#714 Debbie Jenkinson

Ghosting is about a bus driver in a budding relationship with a woman who suddenly disappears from his life. Has he simply been ghosted? Or is there more to it? Emmet was captivated by the book (winner of the 2020 Best Irish Comic award), and this time he chats with its author (and fellow Ireland native), Debbie Jacobson about this book and her forthcoming followup, the Dublin comics scene, how being an outsider affects the art one produces, and more.

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Critiquing Comics #208: “Amazing Tales” #4

Amazing Tales 4

David Dye has been one of our favorites here on Critiquing Comics; Tim and Mulele even interviewed him once. He’s back now with Amazing Tales #4, in which he takes a turn toward horror. Jason joins Tim to brave the creepy goings-on.

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Critiquing Comics #207: “Texas Tracts”

Texas Tracts, by Rachelle Meyer, is a series of three short comics, modeled in format after the Christian evangelical “Chick Tracts” by Jack Chick. Rachelle’s well-drawn comics, in contrast, reflect doubts about things she was taught in Catholic school as a kid in Texas. Tim and Mulele discussed part one, Holy Diver, back in January; this time, Tim is joined by Ryan Cecil Smith in discussing the series overall, including the latter two volumes Joy Ride and Rainbow Collie.

Rachelle’s Kickstarter

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Critiquing Comics #206: “Root and Branch”

Root and Branch

Root and Branch is a comic that flirts with the fantasy genre, but is more concerned about a clash of cultures: a traveling elf meeting humans for the first time. This is a web comic, created by Pink Pitcher, that’s still going strong in its seventh year, and currently has a Kickstarter going. Tim and Adam critique.

Critiquing Comics #205: “Honeymoon in the Afterlife”

Honeymoon in the Afterlife

Is Matt Canning‘s Honeymoon in the Afterlife about dying? Is it about life? Unlike some inscrutable comics we’ve discussed recently, this one isn’t frustrating; it’s intriguing, layered, and nuanced, and stands up to — no, demands — repeat readings. Tim and Ryan C. (who wrote a review of the book last fall) discuss.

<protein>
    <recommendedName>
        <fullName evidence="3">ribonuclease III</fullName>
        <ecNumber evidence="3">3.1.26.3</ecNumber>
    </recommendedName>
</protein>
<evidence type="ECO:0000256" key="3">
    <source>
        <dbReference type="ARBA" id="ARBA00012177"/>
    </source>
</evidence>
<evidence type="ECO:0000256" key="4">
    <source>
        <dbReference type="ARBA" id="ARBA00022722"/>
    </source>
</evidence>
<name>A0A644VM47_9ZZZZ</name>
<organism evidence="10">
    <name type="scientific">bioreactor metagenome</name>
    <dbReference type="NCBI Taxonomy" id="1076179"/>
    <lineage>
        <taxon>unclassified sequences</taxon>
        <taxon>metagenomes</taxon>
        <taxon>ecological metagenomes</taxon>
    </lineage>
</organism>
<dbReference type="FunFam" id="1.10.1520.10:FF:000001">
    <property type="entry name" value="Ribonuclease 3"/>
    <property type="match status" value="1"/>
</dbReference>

The In Common review of Honeymoon

Order from Birdcage Bottom Books

Critiquing Comics #204: “Purgatory”

Purgatory, by Don Juan Mancha III, anubisazp, and nikokosi, is an unusual comic in that most of the character in it claim to be dead. But in most cases, it’s unclear if they really are. Or is it a way of talking about schizophrenia? Unclear. What’s the plot of this comic? Also unclear. At least, to Tim and Graeme it is. In this episode, they try to put the pieces together.

Critiquing Comics #201: “Adora and the Distance”

AdoraAlthough it’s currently only available digitally, Adora and the Distance, by Marc Bernardin, Ariela Kistantina, Bryan Valenza, and Bernardo Brice, has garnered a fair amount of mainstream attention (Vanity Fair, Syfy) — reportage that doesn’t even seem aware of the fact that it’s spoiling the book’s twist ending. Of course, we’ll have to spoil it in this episode as well (though we’ll warn you first!). But, might it have been better to reveal that information at the start of the book, anyway? Tim and newcomer Rachelle Meyer (whose book was previously discussed on this show) critique.

Critiquing Comics #199: “Amazing Grace”

Amazing Grace

Amazing Grace is a Webtoon comic by Shane Berryhill and Mike Salter, featuring sword fights with Dracula, women with plunging necklines, and, sometimes, chapter endings that lack punch. Tim and Adam try to diagnose, and give prescriptions for, what ails this comic, while recognizing that it’s not too far from being well-done.

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Critiquing Comics #197: “Galacto Pit-Fighter”

Comics can surely be violent, but can the sheer audacity of the violence make it, intentionally or not, funny? Tim and Adam discuss one of the most over-the-top comics ever critiqued on our show, Kirt Burdick’s Galacto Pit-Fighter!